The Supreme Court recently approved the provision of subsidies to people who enroll on the federal healthcare exchange known as HealthCare.gov. But last Thursday, in testimony before the Senate Committee on Finance, the nonpartisan Government Accountability Office (GAO) revealed that the biggest threat to implementation of the Affordable Care Act (ACA) remains government ineptitude.

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Obama-era boondoggles operate on a far grander scale. Consider the massive 2009 “Stimulus” package and all those “shovel-ready” jobs that never materialized. Or the $536-million loan guarantee for Solyndra, shortly before the solar power company went belly up.

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The Internal Revenue Service paid out over $572 million in excess Obamacare tax credits and sent incorrect forms to over half a million individuals due to a computer programming error, according a new government report.

The report released by the Treasury Inspector General for Tax Administration on Tuesday inspected the interim results of the IRS’s verification of Obamacare’s Premium Tax Credits, which were created to assist low or medium-income individuals and families to purchase health insurance in the marketplace.

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The price of the most popular health plans sold through Maryland’s insurance exchange will jump, on average, by about one quarter next year, fueling questions about whether coverage under the Affordable Care Act will remain affordable in the state and elsewhere.

The 26 percent average increase in monthly premiums are for CareFirst plans, which cover three-fourths of the state residents who have bought insurance under the federal health-care law. The price jump, scheduled for January, is among rate changes that the state’s insurance regulators have approved for plans sold to individual families and small businesses.

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Physician-owned hospitals are often vilified in America’s health care system, accused of siphoning the most profitable operations away from other hospitals while leaving them with the sicker and poorer patients. Congress has banned new ones from opening.

But an independent study released Wednesday argues physician-owned hospitals have gotten a bad rap.

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The Affordable Care Act (a.k.a. Obamacare) is replete with bad policies. The so-called Cadillac tax is not one of them.

The tax, which would impose a 40% charge on the value of any employer-provided health insurance above $27,500 for a family, is set to be imposed in 2018. Politicians on both the left and the right have set their sights on repealing the provision. Several Republicans recently announced they would be introducing a bill to repeal it shortly after Congress is back in session, and they hope to bring it to a vote by year’s end.

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Insurers have asked for double-digit rate increases for nearly 1 out of every 3 Obamacare plans that will be sold on HealthCare.gov for 2016 coverage, according to a new analysis.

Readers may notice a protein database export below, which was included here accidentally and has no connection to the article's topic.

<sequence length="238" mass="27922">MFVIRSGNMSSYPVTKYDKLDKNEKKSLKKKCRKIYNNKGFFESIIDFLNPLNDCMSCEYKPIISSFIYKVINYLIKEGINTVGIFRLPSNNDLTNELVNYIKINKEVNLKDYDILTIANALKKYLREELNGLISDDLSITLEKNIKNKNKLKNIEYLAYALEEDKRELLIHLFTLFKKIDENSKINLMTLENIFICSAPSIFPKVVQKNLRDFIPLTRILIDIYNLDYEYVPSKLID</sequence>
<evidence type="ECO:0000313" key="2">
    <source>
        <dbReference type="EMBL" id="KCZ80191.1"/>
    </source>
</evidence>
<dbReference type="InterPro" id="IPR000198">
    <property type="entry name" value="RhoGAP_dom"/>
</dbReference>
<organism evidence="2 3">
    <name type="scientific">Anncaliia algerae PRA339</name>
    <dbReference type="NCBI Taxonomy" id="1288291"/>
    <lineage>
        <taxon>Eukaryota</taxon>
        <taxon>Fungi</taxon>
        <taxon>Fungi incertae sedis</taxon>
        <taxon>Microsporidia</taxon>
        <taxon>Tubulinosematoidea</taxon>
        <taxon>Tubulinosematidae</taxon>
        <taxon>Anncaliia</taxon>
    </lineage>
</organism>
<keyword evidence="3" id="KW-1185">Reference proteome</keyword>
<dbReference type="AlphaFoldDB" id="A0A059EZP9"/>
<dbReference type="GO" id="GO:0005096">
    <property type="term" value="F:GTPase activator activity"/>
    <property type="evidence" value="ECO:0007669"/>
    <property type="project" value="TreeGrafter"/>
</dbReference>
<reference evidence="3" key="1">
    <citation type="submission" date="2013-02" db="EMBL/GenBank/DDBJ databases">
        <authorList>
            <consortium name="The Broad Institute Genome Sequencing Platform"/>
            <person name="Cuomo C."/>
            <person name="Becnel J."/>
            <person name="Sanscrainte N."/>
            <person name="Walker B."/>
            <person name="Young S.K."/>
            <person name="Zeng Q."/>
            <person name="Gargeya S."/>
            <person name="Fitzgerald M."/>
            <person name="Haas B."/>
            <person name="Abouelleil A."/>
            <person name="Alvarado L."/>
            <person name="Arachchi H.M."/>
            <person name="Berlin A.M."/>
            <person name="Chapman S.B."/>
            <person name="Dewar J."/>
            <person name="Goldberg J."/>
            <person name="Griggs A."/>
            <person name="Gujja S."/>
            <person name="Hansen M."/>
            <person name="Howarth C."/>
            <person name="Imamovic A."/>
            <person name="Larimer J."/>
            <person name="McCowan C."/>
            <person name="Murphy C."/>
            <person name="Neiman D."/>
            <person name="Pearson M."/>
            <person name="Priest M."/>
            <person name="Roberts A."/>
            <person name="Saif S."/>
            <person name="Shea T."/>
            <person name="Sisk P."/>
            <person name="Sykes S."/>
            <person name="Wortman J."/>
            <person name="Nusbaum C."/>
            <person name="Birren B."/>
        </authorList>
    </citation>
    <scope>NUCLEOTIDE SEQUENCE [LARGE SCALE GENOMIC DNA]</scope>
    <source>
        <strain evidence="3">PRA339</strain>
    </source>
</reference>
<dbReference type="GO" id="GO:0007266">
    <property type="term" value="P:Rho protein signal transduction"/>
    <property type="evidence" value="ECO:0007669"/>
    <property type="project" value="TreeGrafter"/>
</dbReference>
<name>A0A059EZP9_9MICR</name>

And in three states—Delaware, South Dakota and West Virginia—every plan sold on HealthCare.gov is asking for 10 percent or more hikes in the prices of their premiums for next year, AgileHealthInsurance.com said in its report.

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The Affordable Care Act (ACA), despite its laudable policy goals, contains a provision that could negatively impact the health of millions of middle class individuals, and that is the so-called “Cadillac” tax. Increasingly it is being re-evaluated by policy experts, and there is growing sentiment that it should be rewritten or even repealed.

This excise tax was intended to encourage employers to eliminate overly rich healthcare benefits that could lead to excessive, inappropriate utilization of heathcare services and unnecessary healthcare spending. In addition, the revenue from the tax was to serve as a funding source for a portion of the ACA’s insurance subsidies.

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Highmark Health said it would reduce its range of offerings on the Affordable Care Act marketplaces, becoming the latest insurer to retrench amid steep financial losses.

The big Pittsburgh-based nonprofit company said it would continue to sell plans related to the federal health overhaul in all of the areas it currently serves, which span Pennsylvania, Delaware and West Virginia. But “we will have less products in the market overall,” said David L. Holmberg, the company’s chief executive, who said Highmark had lost $318 million on its individual health-law plans in the first six months of 2015, after rolling out a very broad array of options that had attracted many consumers with chronic conditions who required costly care.

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The state auditor says Hawaii Health Connector “wasted and abused” millions of dollars in public funds on an IT contractor.

In a report released this week, the auditor said the Connector awarded Mansha Consulting LLC $21.6 million in contracts, making Mansha its second-highest paid contractor.

The auditor said the Connector awarded multi-million dollar contracts based on personal recommendations instead of taking steps to ensure it selected the most qualified vendor at the best price.

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